Social studies teacher Bruce Hildabrand supports mandatory P.E. He said, “I believe that we need to not only tell students about the benefits of physical activity or exercise, along with proper nutrition, stress management, and other health related topics, but show them and help students to incorporate them into their lives as well.”
Hildabrand stated that he believes that the passage of HB1330 would be a loss for students. He said, “For my students, I see the loss of an opportunity to enhance their education and their personal lives.”
Just like Hildabrand and Cromer, Nowak recognizes the values of P.E.classes. “I think it’s important for students to develop lifelong positive habits to support their physical, emotional and mental health,” she said. “P.E. is one way students can practice positive health habits, but they can also learn skills to carry them into adulthood.”
For instance, one of the positive health habits they discuss is how to deal with stress.
Cromer and Nowak both stated that stress is one thing that almost everybody has. Cromer cited fitness as a way to relieve that stress, saying, “School work is hard, so that’s why we try to incorporate fun activities in gym to relax students.”
A potential effect of removing the mandatory P.E. could be job loss for P.E. teachers.
Hildabrand partially attributes his lack of support for HB1330 towards the potential job loss of CHS P.E. teachers. He stated, “The only personal impact I can see in the passage of the bill is that teachers whom I consider important contributors to the success of Conant High School and personal friends would more than likely lose their jobs.”
Changes to P.E.
CHS is working towards creating wellness programs that cater to different students’ athletic abilities. “We are already implementing more enhanced P.E. programs,” Cromer said. Placing students in classes based on their athletic needs would tailor a class based on the student, Cromer continued.
Many students, such as junior Tricia Nicholson, had the same idea as Cromer about classes based on athletic needs.
“I believe that there should be a fitness test that determines whether or not a student should be required to take P.E.,” she stated. “If a student wants to be exempt from P.E. and passes the test, they should be able to take another class instead.”
Cromer added that fitness testing could be one of the methods that helps determine a student’s placement in P.E. Currently, Conant and P.E. teachers use such tests to place juniors and seniors in special classes such as leadership or weight training.
Cromer added that it’s not that easy to change the entire P.E. curriculum. He said that their progress is certainly making P.E. more beneficial and enjoyable for students.
Students also agree that there is a need for reform within the P.E. system. Such reform would include more “out-of-the-box activities” that would engage students from diverse athletic backgrounds or allow for a P.E. opt out option based on physical wellness.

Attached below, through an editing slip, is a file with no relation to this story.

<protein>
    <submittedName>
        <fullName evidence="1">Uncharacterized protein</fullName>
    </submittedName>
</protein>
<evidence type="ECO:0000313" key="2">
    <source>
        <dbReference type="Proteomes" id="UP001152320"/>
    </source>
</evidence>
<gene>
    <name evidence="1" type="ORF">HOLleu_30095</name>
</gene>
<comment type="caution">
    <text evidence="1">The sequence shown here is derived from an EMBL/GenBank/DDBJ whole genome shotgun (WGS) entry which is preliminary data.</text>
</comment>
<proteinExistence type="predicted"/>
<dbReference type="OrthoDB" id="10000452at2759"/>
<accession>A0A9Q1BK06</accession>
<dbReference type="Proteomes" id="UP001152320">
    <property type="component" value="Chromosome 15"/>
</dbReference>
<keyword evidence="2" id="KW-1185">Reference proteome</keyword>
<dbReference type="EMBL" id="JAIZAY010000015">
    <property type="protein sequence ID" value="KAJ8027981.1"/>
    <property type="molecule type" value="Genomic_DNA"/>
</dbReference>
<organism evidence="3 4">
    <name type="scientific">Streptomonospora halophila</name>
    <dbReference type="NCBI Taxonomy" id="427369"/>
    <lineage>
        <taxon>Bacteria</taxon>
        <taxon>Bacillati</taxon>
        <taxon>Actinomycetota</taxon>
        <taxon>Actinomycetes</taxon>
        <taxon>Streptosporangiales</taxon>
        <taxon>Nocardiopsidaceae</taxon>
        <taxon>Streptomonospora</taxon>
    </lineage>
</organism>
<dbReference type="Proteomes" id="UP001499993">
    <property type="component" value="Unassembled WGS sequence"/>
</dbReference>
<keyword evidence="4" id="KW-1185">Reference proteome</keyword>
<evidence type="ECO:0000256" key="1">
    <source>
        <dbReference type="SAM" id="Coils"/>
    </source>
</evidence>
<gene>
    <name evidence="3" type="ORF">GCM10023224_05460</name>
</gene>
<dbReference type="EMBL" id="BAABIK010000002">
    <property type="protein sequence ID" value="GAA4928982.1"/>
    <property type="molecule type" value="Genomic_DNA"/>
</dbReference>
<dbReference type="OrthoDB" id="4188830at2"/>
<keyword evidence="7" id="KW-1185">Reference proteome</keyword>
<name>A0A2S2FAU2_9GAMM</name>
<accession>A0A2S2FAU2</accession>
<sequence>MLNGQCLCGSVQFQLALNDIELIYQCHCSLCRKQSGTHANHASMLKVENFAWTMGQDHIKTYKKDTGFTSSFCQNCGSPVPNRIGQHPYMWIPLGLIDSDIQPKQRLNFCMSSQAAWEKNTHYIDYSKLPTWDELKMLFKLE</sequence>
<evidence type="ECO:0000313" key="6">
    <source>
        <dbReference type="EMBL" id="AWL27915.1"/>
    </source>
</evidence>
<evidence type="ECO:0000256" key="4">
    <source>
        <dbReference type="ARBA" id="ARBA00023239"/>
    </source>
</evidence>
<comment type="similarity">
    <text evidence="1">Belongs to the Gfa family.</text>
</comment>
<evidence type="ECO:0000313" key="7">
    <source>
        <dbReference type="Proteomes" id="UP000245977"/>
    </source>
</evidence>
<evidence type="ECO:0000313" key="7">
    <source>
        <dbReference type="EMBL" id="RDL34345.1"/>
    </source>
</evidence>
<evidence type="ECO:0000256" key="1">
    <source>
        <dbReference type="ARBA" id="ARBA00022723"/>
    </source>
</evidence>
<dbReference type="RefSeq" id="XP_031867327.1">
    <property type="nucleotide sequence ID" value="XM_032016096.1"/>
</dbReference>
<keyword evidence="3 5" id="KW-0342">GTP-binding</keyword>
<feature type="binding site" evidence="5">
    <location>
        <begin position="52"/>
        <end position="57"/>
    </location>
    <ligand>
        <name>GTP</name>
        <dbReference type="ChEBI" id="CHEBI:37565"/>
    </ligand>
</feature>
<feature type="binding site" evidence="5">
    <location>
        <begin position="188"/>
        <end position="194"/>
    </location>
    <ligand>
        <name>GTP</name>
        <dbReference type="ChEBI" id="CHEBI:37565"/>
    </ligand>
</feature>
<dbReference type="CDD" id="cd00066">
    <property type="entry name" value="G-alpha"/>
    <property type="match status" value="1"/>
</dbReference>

“District 211 students currently have an array of choices available surrounding the nature of their physical education experiences during junior and senior year in high school,” Cates added.
“Through the work of our teachers and expressed interests of our students, the district has been able to create physical education experiences,” he continued. “These varied offerings allow students to select activities that align with their interests now and provide them with opportunities to remain active with these activities well into adulthood.”
Cates added that he is active today, but wished that he had these opportunities earlier.
“As a person who greatly enjoys the benefits of yoga now, I wish I had been exposed to it much earlier in my life,” he told the Crier.
42% of students surveyed preferred specialized gym classes, such as Adventure Gym, Fit for Life, Yoga, and Dance Gym. The majority of the students who said they are choosing to take special gym class claimed it was because such classes make working out more enjoyable rather than strenuous.
Additionally, two options for opting out of conventional P.E. class are senior opt out and zero hour. Seniors with a 2.5 or higher unweighted GPA taking an AP science course have the option of opting out of P.E. Zero hour P.E. is an option for juniors, seniors, and varsity athletes to come in before school starts to work out. Surveyed students taking zero hour P.E. said they did so to take another class instead of P.E. during the school day.
Physical education “offers students the opportunity to learn about and practice lifelong skills related to physical wellness,” Cates said. “Developing healthy habits during the teen years helps establish lifelong healthy practices.”